Vacuum Lifting System to Reduce Spinal Load During Airline Baggage HandlingPosted on by
Did you know NIOSH has tested a vacuum lifting assist system to reduce spinal strain during airline baggage handling?
In collaboration with the Ohio State University, NIOSH published an article in Applied Ergonomics on the effectiveness of a vacuum lifting system in reducing spinal strain or loading during airline baggage handling. The study evaluated the techniques (i.e., manual lifting or lifting with vacuum lift system), task (i.e., loading or unloading suitcase), and baggage cart shelf height (61cm or 133.4cm) on lumbar spinal loads of ten subjects, who performed industry average loading and unloading tasks (e.g. 14.5kg) in a laboratory.
What We Found
We found that on average, use of the vacuum lifting assist device reduced compression and shear forces on the lower back by 39% and 25%, respectively. In fact, these forces were reduced below the damage threshold for musculoskeletal injury. The load reduction primarily results from the vacuum lifting device’s ability to support the entire weight of the bag. In addition, using the lifting assist device can result in better posture for lifting by keeping the back straighter.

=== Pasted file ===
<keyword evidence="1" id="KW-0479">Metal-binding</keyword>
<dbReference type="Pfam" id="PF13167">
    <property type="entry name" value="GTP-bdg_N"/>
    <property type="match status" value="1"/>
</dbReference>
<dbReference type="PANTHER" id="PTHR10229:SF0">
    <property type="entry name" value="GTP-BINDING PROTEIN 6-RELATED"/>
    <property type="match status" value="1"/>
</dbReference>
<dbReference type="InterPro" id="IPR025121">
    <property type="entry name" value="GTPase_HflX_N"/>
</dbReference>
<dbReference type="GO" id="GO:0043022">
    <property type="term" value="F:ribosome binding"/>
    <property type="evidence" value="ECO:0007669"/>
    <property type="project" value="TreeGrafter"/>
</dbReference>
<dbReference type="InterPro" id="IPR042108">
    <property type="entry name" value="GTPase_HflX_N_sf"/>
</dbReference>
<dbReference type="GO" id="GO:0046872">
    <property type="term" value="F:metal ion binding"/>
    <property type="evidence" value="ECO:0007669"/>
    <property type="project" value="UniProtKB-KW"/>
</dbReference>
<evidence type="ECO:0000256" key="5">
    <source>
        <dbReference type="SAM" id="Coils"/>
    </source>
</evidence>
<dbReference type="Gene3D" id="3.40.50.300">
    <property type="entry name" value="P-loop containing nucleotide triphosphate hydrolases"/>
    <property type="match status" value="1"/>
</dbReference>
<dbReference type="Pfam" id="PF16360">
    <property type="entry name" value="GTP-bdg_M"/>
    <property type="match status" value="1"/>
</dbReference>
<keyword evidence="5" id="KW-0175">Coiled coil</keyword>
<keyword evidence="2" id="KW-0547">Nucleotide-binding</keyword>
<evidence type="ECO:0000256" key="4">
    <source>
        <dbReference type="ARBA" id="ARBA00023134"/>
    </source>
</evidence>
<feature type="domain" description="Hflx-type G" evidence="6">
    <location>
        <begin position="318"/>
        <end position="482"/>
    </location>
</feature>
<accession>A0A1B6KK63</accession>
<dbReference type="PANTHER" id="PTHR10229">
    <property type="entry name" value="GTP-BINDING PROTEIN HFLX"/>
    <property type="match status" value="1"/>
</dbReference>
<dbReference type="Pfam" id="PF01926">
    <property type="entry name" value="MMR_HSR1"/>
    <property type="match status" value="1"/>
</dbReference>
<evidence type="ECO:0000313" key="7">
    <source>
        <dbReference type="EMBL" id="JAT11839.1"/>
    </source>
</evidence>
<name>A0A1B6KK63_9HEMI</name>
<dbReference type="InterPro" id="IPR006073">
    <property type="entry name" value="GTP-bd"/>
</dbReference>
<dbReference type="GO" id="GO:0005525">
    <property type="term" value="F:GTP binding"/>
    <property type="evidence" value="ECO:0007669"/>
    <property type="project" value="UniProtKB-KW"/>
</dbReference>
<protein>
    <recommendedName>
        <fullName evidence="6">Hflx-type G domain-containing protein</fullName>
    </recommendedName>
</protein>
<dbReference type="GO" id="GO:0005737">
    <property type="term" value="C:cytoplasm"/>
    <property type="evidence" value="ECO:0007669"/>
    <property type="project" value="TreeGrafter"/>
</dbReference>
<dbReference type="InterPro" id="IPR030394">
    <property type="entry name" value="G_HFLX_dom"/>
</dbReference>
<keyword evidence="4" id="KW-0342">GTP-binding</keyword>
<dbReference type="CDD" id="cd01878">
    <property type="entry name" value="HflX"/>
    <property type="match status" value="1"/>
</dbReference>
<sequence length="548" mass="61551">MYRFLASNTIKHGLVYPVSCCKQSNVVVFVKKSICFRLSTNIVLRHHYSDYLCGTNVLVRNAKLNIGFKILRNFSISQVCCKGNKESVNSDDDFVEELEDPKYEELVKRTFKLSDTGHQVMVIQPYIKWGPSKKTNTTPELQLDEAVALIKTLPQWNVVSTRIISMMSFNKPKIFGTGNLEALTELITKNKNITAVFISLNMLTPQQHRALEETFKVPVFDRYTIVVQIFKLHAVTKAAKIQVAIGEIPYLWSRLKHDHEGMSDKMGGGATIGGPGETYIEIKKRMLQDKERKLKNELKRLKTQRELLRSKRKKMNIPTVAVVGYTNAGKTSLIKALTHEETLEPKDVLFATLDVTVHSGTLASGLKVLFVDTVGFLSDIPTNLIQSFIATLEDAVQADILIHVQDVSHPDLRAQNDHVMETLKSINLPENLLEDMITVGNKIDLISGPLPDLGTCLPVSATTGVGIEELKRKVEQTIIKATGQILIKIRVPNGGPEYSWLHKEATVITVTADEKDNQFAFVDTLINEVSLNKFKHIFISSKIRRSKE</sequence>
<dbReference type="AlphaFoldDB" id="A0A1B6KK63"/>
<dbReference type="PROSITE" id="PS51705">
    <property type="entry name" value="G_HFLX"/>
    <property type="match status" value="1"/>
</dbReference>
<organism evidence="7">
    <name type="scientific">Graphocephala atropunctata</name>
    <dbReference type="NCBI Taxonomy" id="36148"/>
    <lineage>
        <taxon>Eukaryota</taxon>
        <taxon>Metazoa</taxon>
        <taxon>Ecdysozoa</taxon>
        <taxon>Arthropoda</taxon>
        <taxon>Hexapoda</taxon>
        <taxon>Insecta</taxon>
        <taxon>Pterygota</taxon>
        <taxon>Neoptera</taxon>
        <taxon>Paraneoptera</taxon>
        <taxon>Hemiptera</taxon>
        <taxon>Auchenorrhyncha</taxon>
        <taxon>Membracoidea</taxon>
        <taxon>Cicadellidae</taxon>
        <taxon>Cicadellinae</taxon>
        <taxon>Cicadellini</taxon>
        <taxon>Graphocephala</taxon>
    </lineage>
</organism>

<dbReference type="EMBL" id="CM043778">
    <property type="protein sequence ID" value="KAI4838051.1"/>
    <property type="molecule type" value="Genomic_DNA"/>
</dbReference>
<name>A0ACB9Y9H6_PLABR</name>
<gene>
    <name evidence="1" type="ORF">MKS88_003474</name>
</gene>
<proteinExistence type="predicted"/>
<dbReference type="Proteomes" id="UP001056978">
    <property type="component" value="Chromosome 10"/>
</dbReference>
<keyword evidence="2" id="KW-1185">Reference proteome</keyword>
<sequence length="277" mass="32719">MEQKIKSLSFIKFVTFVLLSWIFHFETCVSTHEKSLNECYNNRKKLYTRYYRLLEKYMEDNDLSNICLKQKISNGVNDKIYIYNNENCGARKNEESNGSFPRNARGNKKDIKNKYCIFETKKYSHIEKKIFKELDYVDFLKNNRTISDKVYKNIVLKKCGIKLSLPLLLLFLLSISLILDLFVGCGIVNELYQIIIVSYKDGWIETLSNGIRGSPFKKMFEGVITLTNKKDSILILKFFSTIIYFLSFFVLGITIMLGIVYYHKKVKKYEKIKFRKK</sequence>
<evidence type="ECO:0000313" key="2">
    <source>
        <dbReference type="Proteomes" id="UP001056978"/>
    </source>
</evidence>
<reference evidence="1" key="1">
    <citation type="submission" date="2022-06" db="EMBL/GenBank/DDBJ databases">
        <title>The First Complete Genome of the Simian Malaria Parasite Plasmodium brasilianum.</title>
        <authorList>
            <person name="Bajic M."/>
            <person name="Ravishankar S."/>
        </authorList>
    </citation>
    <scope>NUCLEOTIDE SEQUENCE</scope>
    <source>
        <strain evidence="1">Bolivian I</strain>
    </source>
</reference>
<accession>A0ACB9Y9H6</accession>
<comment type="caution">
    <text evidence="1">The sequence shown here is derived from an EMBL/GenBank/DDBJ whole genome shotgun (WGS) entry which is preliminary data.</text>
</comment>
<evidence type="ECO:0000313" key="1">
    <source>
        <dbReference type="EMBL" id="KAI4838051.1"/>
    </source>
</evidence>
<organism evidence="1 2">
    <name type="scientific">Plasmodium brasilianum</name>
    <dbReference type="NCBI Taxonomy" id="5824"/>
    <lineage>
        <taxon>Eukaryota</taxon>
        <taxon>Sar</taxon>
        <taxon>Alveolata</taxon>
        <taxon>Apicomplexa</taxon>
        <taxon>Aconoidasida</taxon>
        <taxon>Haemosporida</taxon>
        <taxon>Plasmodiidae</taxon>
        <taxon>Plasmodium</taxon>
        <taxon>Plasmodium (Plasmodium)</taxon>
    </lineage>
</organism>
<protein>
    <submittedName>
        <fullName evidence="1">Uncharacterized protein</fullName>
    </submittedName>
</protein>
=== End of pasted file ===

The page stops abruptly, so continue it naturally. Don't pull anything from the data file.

Why This Matters
Approximately 45,000 baggage screeners and 173,700 baggage handlers are employed in U.S. airports by the Transportation Security Administration (TSA) and airline carriers, respectively. The maximum baggage weight can reach up to 70 lbs. or more. Lifting heavy weights repetitively has been identified as one of the main risk factors for musculoskeletal disorders. According to data from the Bureau of Labor Statistics (BLS), the overall annual incidence rate of work-related injuries resulting in days away from work, job transfer, or restricted work for the airport passenger transportation industry was 5.1% in 2015. This rate was more than 3 times the rate for the private industry (1.6%) as a whole, and the third highest in all job classifications used by BLS. Understanding risk factors of lifting techniques, lifting tasks, and the height of baggage cart shelves is the first step to improving work-related MSD prevention. Identifying how lifting assist devices reduce manual repetitive baggage lifting and handling can ultimately reduce the risk of MSDs.
We plan on sharing the study findings with safety professionals and worker unions in the airline industry. We would like to hear from you if you are interested in working with NIOSH on assessing the lifting assist device in the field to evaluate its productivity, usability and efficacy for reducing risk of injury. Please contact Jack Lu at firstname.lastname@example.org, 513-533-8158 or use the comment section below.
Emily Warner, MA, is an ORISE Fellow in the NIOSH Division of Applied Research and Technology.
Jack Lu, PhD, CPE, is a Research Ergonomist in the NIOSH Division of Applied Research and Technology and Manager of the NIOSH Musculoskeletal Health Cross-Sector Program.
Resources for Employers and Employees to Reduce MSD Injuries
NIOSH Workplace Solutions: Reducing Musculoskeletal Disorders among Airport Baggage Screeners and Handlers
In-Depth Survey Report: Bag Handling Assist Controls for Airport Screening Processes
NIOSH Topic Page: Ergonomics and Musculoskeletal Disorders
NIOSH Publication: Elements of Ergonomics Programs
Website: OSHA baggage handling eTool
Website: UK Health and Safety Executive (HSE)